I pushed Kamara into the top six of my overall rankings late in the draft process, and he’s my No. 3 RB for Week 1, so it’s no surprise I ended up getting him into a lot of leagues. But the thing is he, for the most part, I ended up drafting him in the second round, because the price of him was never really adjusted to the likelihood that he’ll play most of the season, which is what I expect. Even through last week’s NFC drafts, Kamara’s ADP sits at 19.49, making him one of the most obvious values ​​in the drafts if he doesn’t get suspended. I expect the Saints’ offense to be much more functional this year than it was last with an improved receiving corps, which should allow Kamara to be much more efficient than he was a year ago. He’s been an elite fantasy option basically every season of his career, I don’t see a good reason why Kamara won’t be again in 2022.

Christian McCaffrey — Times elected: 4

McCaffrey has been my No. 1 player since the first round of qualifying at the start of preseason and I never quit, so if he was still available when I drafted him, he’d be on my team. That happened four times, sometimes as low as No. 1 overall, once as low as fourth. I was excited every time it happened.

Colts DST — Picks: 4

They open against the Texans and the Jaguars, so the Colts are my DST of choice this season. I’m going to put them down without a moment’s hesitation before the Week 3 matchup against the Chiefs and try to get them back when they get the Jaguars in Week 6.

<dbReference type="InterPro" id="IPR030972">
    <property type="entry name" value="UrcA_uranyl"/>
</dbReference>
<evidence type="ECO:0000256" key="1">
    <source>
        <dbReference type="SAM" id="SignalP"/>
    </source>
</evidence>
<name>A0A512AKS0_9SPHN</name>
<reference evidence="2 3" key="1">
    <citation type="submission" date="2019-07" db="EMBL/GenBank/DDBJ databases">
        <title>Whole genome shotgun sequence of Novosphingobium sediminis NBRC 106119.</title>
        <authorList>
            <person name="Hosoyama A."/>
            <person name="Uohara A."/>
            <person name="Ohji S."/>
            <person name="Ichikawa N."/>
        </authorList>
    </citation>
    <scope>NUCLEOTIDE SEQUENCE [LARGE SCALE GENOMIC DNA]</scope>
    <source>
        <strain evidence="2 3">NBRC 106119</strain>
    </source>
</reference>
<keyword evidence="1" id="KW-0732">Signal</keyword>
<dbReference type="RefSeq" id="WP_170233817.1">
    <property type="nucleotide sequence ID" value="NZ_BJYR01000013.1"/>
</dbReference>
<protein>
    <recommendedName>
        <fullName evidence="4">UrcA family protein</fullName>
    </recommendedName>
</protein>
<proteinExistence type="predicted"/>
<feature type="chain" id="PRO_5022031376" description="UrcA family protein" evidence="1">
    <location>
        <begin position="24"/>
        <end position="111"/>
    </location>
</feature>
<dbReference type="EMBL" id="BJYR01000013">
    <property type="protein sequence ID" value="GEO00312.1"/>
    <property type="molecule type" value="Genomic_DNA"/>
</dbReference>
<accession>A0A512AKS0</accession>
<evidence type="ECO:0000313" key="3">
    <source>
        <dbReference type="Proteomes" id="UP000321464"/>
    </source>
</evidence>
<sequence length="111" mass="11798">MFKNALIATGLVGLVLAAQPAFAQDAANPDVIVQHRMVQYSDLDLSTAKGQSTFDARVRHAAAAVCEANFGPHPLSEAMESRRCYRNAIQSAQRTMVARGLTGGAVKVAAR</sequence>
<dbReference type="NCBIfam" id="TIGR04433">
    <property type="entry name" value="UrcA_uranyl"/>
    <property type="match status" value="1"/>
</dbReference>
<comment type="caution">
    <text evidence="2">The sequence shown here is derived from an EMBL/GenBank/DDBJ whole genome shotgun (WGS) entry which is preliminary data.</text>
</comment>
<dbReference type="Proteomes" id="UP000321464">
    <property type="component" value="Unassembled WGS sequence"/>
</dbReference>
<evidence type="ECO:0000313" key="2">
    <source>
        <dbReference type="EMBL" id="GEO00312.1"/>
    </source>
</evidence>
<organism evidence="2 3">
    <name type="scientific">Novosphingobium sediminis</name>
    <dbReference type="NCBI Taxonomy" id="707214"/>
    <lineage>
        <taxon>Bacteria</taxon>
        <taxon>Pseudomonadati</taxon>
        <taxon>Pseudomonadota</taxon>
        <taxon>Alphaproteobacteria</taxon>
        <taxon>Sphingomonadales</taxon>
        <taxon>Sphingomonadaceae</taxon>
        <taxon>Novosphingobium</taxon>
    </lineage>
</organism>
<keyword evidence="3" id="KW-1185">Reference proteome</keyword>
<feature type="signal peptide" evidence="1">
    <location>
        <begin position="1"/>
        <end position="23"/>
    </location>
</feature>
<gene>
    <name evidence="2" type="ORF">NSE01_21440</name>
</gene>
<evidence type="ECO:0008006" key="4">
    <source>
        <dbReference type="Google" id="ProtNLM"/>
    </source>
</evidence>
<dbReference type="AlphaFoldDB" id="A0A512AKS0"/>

Curtis Samuel — Times chosen: 4

Samuel was also on this list last season, which obviously didn’t work out, but hopefully the fact that he made it through training camp healthy gives him a better chance to make an impact. It’s always one of my last two or three picks, in case he can rediscover some of the unique abilities that made him such a useful Fantasy pick in 2020. I’d love to see Samuel featured in the Commanders backfield division – remember , had 31 carries for 200 yards and a couple of touchdowns in 2020. If he’s in a similar role and gets, say, 100 goals (he had 105 in 2019 and 97 in 2020), there’s a pretty decent chance Samuel will be one of the top. He’s -30 WR, and he’s been free in drafts.

Jake Elliott — Times chosen: 4

In all honesty, writing the two sentences here represents the most thought I’ve put into any kicker pick this season. I can’t say he has a special affinity for Elliott, but he is a solid kicker in a good offense that doesn’t have any obvious tough defenses on the schedule to open the season.

Raheem Mostert — Times elected: 4

Given his inability to stay healthy, Mostert’s low draft price makes sense. He will split the fieldwork with Chase Edmonds, and will likely be on the smaller side of the pack since Edmonds believes he’ll see more passing work. But Mostert has experience running Mike McDaniels’ offense from San Francisco, averaging 5.7 yards per carry on 284 carries in that offense. Mostert doesn’t have a huge upside, but he could be in line for 15 carries when he’s healthy, and that’s enough when I’m building a roster of lightweight RBs who need help early in the season.